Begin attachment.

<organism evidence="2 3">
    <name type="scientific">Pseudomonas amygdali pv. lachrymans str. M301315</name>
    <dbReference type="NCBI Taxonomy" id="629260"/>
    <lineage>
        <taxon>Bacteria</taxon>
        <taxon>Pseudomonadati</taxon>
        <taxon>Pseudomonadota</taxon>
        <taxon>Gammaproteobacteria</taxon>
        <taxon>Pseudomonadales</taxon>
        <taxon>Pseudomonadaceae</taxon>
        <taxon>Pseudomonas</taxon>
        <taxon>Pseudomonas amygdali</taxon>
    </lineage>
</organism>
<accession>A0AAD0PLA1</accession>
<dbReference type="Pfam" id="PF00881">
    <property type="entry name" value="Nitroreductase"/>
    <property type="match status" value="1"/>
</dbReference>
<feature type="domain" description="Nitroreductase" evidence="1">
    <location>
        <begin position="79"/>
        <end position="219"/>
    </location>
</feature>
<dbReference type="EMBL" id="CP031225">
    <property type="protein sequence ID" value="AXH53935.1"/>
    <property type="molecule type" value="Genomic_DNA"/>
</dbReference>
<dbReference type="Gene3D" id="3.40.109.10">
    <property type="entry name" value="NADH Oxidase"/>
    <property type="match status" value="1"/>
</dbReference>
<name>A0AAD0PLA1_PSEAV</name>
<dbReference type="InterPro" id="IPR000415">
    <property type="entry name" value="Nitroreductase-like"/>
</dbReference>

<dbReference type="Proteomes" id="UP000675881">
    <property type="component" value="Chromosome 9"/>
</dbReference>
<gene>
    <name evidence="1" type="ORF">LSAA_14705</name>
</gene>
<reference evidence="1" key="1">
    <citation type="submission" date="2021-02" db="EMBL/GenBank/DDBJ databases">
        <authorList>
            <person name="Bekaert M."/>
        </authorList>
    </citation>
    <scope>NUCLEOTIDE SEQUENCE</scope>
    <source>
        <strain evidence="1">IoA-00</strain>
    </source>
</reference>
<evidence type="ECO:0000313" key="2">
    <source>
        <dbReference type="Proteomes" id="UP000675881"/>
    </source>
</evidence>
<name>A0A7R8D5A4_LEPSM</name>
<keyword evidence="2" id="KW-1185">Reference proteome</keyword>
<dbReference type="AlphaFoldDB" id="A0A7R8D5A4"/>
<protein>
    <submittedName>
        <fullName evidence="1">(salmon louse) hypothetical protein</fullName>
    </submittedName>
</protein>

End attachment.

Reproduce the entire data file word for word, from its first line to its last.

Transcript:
<organism evidence="2 3">
    <name type="scientific">Pseudomonas amygdali pv. lachrymans str. M301315</name>
    <dbReference type="NCBI Taxonomy" id="629260"/>
    <lineage>
        <taxon>Bacteria</taxon>
        <taxon>Pseudomonadati</taxon>
        <taxon>Pseudomonadota</taxon>
        <taxon>Gammaproteobacteria</taxon>
        <taxon>Pseudomonadales</taxon>
        <taxon>Pseudomonadaceae</taxon>
        <taxon>Pseudomonas</taxon>
        <taxon>Pseudomonas amygdali</taxon>
    </lineage>
</organism>
<accession>A0AAD0PLA1</accession>
<dbReference type="Pfam" id="PF00881">
    <property type="entry name" value="Nitroreductase"/>
    <property type="match status" value="1"/>
</dbReference>
<feature type="domain" description="Nitroreductase" evidence="1">
    <location>
        <begin position="79"/>
        <end position="219"/>
    </location>
</feature>
<dbReference type="EMBL" id="CP031225">
    <property type="protein sequence ID" value="AXH53935.1"/>
    <property type="molecule type" value="Genomic_DNA"/>
</dbReference>
<dbReference type="Gene3D" id="3.40.109.10">
    <property type="entry name" value="NADH Oxidase"/>
    <property type="match status" value="1"/>
</dbReference>
<name>A0AAD0PLA1_PSEAV</name>
<dbReference type="InterPro" id="IPR000415">
    <property type="entry name" value="Nitroreductase-like"/>
</dbReference>

<dbReference type="Proteomes" id="UP000675881">
    <property type="component" value="Chromosome 9"/>
</dbReference>
<gene>
    <name evidence="1" type="ORF">LSAA_14705</name>
</gene>
<reference evidence="1" key="1">
    <citation type="submission" date="2021-02" db="EMBL/GenBank/DDBJ databases">
        <authorList>
            <person name="Bekaert M."/>
        </authorList>
    </citation>
    <scope>NUCLEOTIDE SEQUENCE</scope>
    <source>
        <strain evidence="1">IoA-00</strain>
    </source>
</reference>
<evidence type="ECO:0000313" key="2">
    <source>
        <dbReference type="Proteomes" id="UP000675881"/>
    </source>
</evidence>
<name>A0A7R8D5A4_LEPSM</name>
<keyword evidence="2" id="KW-1185">Reference proteome</keyword>
<dbReference type="AlphaFoldDB" id="A0A7R8D5A4"/>
<protein>
    <submittedName>
        <fullName evidence="1">(salmon louse) hypothetical protein</fullName>
    </submittedName>
</protein>